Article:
The American League introduced a new, cork-centered baseball for the 1911 season. The impact was immediate. Run-scoring zoomed as 1-0 duels were replaced with 7-6 games. No team took advantage of the new baseball more than the Detroit Tigers, who were led by their center fielder, Ty Cobb.
On May 15, Cobb went 2-for-4 against Smokey Joe Wood of the Red Sox. The next day he went 3-for-5, and after that he proceeded to get a hit in every game for seven weeks. His hitting streak of 40 games was a new American League record. During the streak he hit a blistering .476 (80-for-168) with 40 runs scored. He recorded 26 multiple-hit games during the streak, and never went more than two at-bats without reaching base via a hit or a walk. Finally, on July 4th, in the first game of a doubleheader against the White Sox in Detroit, Ed Walsh halted Ty’s streak. In the second game of the doubleheader, Ty lined collected two singles and proceeded to hit safely in 14 of his next 16 games.
But Cobb’s skills went far beyond hitting the baseball. On the base paths he was nearly impossible to contain. In one game he stole second, third and home on successive pitches, announcing his intentions prior to each play. On another occasion, Cobb scored from second base on a sacrifice bunt, stunning the opposing catcher. Another time, Cobb scored from second base on a fly ball, prompting a New York scribe to write: “In base running Cobb slides at every opportunity, with a wiggly, fade-away twist that makes him as elusive as an eel.”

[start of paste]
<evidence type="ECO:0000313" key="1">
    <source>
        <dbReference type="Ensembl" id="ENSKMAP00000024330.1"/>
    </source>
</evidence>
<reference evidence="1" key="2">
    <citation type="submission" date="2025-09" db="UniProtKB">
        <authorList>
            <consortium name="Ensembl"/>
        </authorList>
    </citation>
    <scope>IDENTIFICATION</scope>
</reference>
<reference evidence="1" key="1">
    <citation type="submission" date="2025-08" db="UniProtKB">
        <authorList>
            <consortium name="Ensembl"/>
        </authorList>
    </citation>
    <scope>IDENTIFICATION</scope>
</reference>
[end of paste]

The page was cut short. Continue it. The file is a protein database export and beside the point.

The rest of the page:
By the middle of the season, Cobb was on a pace to break the all-time record for runs scored, hits, and batting average. Sportswriter E.A. Batchelor placed Ty on a lofty perch when he said, “In my considered opinion, he was, all things considered, the greatest ball player that ever lived and the most valuable piece of property ever owned by any ball club.”
With his batting average in the rarified air of the .440 mark, Cobb became ill in August (most likely from exhaustion) and missed four games against Chicago. When he returned he was refreshed – piling up four consecutive multi-hit games. But the Tigers had fallen out of the pennant race. Cobb did his best to rally the team in September, stringing together a 16-game hitting streak that kept his average near the .420 mark. But Philadelphia wrapped up their second straight pennant and the Tigers limped to a second place finish, 13 1/2 games back of the Mackmen.
Despite his impressive season, Cobb declined to play the last four games of the schedule, preferring to get an early start on his off-season. Had he played he would have added to his staggering 1911 numbers: 248 hits (a new major league record), 147 runs scored, 47 doubles, 24 triples, eight homers, 127 RBI, and 83 stolen bases. The latter figure was a new league record.
Cobb’s .420 batting average secured his fifth straight batting title, and it placed him in the exclusive circle of .400 hitters. One opposing manager said of Cobb, “I believe he carries brains in his feet. At least he plays that way.”